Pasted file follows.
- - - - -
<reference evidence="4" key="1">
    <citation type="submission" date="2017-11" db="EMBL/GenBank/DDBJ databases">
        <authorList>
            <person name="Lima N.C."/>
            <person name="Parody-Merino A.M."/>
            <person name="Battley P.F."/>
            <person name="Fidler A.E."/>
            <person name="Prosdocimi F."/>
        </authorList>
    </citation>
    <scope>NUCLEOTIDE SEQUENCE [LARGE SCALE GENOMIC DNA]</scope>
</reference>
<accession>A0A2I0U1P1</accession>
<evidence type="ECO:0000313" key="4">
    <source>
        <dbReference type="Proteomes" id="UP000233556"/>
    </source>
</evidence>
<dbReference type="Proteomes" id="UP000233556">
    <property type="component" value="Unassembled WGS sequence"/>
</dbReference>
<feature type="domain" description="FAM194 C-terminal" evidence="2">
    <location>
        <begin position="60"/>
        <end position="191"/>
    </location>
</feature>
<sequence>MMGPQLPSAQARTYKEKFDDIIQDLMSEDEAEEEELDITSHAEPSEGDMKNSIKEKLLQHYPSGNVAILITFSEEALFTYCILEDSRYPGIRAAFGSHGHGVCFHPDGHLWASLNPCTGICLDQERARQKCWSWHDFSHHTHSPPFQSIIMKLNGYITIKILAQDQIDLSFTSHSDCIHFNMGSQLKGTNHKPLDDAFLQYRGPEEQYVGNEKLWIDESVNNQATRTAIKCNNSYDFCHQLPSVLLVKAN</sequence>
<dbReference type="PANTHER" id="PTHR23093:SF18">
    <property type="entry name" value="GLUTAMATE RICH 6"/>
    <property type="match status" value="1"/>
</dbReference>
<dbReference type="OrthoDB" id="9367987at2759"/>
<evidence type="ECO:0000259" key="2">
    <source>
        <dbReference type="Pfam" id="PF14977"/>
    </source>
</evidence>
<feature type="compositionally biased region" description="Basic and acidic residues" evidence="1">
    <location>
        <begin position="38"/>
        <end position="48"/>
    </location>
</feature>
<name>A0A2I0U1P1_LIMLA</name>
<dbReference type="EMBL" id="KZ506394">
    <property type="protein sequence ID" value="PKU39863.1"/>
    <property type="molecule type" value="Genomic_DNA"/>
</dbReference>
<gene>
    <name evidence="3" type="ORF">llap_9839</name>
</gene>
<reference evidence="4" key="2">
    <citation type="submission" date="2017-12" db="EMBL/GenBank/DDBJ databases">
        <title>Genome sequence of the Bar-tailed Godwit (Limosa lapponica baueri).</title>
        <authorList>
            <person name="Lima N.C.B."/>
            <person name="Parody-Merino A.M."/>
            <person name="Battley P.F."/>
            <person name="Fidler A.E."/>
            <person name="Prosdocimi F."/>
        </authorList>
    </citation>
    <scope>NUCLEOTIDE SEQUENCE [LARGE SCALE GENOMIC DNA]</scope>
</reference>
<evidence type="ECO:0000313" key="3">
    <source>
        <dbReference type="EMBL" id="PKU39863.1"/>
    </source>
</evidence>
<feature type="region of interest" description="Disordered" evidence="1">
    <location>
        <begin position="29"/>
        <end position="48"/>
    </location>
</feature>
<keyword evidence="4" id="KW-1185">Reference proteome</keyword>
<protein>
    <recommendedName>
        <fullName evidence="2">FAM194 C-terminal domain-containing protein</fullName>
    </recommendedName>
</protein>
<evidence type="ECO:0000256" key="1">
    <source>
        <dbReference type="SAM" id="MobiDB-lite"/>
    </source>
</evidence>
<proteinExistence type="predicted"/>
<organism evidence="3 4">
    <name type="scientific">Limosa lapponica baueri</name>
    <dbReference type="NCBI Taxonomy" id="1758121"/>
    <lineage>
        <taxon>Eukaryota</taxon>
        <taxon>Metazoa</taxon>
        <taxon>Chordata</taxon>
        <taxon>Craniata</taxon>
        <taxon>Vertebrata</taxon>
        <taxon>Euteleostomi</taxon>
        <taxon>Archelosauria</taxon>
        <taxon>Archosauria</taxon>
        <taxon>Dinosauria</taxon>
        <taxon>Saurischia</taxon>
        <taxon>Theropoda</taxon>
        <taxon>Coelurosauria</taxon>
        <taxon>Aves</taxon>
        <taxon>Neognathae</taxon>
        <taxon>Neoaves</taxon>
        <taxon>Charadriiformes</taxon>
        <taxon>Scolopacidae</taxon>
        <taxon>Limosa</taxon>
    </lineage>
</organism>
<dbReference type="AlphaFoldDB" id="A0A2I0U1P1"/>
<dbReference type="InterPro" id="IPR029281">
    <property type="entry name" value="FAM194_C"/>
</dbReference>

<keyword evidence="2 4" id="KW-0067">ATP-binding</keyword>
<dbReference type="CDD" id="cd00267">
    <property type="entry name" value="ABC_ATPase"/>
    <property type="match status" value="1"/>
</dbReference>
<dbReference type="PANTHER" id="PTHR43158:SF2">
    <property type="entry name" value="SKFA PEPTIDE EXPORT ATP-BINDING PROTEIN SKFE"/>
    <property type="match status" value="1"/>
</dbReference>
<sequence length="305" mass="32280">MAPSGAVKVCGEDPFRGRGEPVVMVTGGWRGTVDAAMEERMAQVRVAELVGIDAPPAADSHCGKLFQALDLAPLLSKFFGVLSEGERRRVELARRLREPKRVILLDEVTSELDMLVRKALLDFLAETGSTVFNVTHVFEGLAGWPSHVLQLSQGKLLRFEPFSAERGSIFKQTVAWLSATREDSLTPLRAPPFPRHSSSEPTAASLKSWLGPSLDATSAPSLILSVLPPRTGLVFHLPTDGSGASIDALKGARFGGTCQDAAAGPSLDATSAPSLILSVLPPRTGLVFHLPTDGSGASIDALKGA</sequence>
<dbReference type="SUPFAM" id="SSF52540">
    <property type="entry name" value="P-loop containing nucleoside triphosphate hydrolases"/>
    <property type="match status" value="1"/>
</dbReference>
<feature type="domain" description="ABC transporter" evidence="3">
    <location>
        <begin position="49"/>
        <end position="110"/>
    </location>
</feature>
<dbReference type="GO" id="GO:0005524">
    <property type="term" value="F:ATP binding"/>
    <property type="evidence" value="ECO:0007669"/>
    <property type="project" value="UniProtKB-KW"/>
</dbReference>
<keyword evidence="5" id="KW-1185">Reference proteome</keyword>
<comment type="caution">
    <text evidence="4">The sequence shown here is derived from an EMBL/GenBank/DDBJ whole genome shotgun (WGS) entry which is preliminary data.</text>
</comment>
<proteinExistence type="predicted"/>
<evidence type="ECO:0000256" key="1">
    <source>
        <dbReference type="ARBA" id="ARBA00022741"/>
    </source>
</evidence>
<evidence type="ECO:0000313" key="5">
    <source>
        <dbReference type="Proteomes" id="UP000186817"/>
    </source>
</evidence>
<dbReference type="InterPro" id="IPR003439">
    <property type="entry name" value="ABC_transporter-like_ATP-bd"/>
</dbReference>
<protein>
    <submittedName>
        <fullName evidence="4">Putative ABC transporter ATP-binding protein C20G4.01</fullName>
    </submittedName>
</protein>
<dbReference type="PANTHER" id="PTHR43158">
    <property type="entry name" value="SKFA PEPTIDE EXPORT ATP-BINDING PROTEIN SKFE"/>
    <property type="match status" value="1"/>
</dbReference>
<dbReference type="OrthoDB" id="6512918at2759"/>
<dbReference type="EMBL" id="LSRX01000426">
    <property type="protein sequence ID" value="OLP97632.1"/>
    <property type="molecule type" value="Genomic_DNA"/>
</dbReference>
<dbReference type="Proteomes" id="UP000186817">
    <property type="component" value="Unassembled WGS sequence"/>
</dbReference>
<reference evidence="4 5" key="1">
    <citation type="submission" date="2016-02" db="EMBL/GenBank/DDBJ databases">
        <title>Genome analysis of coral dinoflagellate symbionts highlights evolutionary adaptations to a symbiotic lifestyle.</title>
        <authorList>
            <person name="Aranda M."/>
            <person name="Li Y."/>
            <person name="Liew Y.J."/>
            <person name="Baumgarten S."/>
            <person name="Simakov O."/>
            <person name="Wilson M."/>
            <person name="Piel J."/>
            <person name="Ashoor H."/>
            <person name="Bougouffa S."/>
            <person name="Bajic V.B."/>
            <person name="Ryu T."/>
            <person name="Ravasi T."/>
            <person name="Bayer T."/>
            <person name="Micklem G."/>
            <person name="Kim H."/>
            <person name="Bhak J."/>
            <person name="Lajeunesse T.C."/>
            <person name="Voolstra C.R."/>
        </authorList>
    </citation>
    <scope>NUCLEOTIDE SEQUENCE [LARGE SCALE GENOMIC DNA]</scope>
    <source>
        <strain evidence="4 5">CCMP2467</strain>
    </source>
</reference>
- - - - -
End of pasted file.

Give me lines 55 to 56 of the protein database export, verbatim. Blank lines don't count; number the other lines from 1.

        <title>Genome sequence of the Bar-tailed Godwit (Limosa lapponica baueri).</title>
        <authorList>